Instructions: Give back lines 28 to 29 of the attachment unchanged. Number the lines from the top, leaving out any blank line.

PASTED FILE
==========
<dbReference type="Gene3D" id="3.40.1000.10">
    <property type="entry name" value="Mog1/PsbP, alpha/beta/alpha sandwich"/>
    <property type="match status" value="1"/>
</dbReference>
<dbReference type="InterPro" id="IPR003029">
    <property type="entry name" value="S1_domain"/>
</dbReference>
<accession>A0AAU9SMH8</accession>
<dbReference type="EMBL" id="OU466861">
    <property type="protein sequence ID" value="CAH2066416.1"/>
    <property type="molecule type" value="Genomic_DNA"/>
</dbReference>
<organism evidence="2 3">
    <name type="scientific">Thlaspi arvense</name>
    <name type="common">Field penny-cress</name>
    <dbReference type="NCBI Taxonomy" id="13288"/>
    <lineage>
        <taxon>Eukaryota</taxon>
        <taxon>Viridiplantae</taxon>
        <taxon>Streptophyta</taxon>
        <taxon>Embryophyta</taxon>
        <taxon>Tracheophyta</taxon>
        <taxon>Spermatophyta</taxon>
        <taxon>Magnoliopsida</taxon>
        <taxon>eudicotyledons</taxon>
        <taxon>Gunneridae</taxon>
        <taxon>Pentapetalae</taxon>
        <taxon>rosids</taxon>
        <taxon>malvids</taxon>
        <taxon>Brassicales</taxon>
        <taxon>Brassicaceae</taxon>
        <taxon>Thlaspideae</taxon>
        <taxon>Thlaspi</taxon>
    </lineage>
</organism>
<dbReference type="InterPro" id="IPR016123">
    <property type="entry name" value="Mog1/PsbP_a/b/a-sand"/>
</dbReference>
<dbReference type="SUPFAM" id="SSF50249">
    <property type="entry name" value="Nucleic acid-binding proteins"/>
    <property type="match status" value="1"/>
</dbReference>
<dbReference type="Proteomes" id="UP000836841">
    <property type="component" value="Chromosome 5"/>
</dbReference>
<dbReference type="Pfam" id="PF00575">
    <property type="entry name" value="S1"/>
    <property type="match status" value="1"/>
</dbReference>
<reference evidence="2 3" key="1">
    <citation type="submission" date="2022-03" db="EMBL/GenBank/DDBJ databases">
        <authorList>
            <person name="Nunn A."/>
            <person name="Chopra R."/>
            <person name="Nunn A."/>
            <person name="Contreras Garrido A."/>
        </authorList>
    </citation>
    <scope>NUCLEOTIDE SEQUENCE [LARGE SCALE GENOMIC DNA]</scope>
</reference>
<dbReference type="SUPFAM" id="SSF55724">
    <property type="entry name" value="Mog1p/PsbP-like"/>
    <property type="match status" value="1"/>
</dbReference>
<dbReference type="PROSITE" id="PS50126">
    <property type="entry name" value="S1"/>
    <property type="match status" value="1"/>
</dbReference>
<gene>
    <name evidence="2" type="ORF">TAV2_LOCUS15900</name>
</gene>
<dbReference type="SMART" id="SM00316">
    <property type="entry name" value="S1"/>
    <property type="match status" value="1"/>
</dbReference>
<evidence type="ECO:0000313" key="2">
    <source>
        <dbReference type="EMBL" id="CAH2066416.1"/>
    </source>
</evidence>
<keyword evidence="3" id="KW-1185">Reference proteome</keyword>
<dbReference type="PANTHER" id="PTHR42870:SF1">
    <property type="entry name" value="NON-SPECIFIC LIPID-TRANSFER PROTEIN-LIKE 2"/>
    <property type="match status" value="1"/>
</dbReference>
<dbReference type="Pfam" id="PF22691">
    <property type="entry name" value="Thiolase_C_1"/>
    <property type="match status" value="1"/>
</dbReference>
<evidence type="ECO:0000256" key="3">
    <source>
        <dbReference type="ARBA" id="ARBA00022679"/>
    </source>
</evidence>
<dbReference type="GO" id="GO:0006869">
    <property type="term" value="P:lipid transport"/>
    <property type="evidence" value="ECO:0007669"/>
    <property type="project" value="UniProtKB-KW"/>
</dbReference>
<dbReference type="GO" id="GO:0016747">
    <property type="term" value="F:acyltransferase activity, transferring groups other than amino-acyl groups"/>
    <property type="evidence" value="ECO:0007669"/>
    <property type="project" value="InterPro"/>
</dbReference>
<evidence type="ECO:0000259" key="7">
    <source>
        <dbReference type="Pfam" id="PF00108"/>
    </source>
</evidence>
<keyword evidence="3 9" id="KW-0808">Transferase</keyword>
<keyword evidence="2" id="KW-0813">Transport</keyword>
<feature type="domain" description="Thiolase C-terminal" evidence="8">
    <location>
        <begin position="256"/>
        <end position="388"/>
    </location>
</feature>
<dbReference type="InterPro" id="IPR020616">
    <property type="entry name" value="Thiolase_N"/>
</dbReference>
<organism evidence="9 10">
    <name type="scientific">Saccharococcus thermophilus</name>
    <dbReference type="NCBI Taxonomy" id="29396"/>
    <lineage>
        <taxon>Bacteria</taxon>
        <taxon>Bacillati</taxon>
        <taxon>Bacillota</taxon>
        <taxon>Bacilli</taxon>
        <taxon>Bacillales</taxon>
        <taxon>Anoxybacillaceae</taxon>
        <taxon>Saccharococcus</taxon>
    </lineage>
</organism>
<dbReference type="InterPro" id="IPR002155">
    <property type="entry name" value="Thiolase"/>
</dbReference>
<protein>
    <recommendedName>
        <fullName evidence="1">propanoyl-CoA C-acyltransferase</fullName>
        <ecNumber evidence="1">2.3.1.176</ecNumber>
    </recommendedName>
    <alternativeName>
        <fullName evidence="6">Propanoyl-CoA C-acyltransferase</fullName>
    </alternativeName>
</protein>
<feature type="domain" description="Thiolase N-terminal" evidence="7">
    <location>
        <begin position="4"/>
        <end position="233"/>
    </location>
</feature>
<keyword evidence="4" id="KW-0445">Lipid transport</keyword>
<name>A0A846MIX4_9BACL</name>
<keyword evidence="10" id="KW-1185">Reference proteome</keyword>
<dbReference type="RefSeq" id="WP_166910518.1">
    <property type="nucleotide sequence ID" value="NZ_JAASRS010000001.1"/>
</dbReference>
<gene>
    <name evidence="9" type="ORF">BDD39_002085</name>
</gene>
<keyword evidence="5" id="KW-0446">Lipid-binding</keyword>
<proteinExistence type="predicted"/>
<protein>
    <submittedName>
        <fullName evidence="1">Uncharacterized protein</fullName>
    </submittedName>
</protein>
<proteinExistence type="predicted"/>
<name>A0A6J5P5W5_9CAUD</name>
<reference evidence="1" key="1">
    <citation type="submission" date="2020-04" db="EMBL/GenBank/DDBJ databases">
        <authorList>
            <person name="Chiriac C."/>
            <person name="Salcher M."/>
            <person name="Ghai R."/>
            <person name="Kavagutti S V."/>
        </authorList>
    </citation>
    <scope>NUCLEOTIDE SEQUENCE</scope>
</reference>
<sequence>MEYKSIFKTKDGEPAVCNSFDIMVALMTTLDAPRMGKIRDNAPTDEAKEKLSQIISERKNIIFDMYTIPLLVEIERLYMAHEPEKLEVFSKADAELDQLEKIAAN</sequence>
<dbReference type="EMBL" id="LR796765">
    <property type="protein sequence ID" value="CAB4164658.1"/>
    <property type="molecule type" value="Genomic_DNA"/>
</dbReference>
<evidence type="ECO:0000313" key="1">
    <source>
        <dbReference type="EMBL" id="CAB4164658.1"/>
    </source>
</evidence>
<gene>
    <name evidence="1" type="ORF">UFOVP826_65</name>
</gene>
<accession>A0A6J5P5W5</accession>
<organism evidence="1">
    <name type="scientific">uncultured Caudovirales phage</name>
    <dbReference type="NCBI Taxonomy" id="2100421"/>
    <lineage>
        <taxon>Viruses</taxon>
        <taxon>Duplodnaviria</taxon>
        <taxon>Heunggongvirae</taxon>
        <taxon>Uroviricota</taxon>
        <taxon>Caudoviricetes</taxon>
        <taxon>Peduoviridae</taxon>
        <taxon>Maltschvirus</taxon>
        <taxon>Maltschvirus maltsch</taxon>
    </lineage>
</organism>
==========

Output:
        <taxon>rosids</taxon>
        <taxon>malvids</taxon>